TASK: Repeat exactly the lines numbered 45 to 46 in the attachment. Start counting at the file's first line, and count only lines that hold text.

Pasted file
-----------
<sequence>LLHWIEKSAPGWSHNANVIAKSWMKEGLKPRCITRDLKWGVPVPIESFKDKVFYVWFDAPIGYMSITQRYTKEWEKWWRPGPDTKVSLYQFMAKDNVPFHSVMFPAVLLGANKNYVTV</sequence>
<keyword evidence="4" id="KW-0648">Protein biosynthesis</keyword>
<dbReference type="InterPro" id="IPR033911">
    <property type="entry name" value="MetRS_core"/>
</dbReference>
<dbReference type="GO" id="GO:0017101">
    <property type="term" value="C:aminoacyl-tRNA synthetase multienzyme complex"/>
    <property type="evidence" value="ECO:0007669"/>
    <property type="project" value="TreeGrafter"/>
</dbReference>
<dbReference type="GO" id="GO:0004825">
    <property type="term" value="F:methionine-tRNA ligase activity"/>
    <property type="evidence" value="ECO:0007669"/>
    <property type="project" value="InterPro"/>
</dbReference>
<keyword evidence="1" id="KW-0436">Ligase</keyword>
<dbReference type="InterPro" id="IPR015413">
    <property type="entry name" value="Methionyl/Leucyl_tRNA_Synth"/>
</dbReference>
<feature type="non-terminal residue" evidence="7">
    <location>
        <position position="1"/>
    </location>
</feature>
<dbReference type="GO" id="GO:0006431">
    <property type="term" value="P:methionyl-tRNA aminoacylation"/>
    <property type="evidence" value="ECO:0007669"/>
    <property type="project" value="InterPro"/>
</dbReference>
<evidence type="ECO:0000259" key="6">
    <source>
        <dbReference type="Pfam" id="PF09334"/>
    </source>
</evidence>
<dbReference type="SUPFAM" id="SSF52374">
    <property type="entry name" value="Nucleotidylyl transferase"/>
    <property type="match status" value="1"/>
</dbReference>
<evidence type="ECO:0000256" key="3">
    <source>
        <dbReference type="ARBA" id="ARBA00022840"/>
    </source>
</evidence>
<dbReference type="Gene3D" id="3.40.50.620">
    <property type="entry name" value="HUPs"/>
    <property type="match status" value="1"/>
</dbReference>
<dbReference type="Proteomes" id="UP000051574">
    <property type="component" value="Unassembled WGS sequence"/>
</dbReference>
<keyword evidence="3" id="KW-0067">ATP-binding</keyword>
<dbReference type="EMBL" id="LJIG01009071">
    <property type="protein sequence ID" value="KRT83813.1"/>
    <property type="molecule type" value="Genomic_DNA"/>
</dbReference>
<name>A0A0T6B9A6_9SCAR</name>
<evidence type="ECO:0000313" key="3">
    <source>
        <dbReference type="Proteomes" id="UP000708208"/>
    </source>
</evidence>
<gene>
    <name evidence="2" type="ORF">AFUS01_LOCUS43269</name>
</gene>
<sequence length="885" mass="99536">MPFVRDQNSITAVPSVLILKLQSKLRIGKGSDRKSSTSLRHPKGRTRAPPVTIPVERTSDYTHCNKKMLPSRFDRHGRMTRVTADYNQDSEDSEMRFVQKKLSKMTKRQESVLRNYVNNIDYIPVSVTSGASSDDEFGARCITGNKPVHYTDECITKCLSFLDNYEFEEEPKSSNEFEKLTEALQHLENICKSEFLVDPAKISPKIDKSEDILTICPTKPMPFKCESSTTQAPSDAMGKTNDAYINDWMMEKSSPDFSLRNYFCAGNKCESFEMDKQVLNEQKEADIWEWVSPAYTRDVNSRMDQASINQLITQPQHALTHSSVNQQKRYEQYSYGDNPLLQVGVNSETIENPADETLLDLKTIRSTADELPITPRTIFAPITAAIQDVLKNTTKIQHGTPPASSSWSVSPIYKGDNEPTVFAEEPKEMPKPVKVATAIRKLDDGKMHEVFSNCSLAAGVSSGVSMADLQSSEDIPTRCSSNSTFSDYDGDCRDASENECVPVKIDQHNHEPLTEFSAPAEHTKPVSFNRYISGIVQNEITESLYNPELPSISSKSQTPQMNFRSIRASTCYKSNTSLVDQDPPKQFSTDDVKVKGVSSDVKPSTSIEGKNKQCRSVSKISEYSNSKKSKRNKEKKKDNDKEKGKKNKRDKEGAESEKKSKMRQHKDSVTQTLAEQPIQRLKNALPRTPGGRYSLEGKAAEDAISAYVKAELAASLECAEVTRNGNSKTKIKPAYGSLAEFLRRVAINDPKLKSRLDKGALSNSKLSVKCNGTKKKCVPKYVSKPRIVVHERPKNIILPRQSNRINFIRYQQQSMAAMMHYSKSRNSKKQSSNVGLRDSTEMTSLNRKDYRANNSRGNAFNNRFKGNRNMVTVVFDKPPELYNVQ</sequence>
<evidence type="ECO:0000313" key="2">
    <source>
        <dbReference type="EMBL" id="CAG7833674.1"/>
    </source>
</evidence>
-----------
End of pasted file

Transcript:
    <property type="entry name" value="HUPs"/>
    <property type="match status" value="1"/>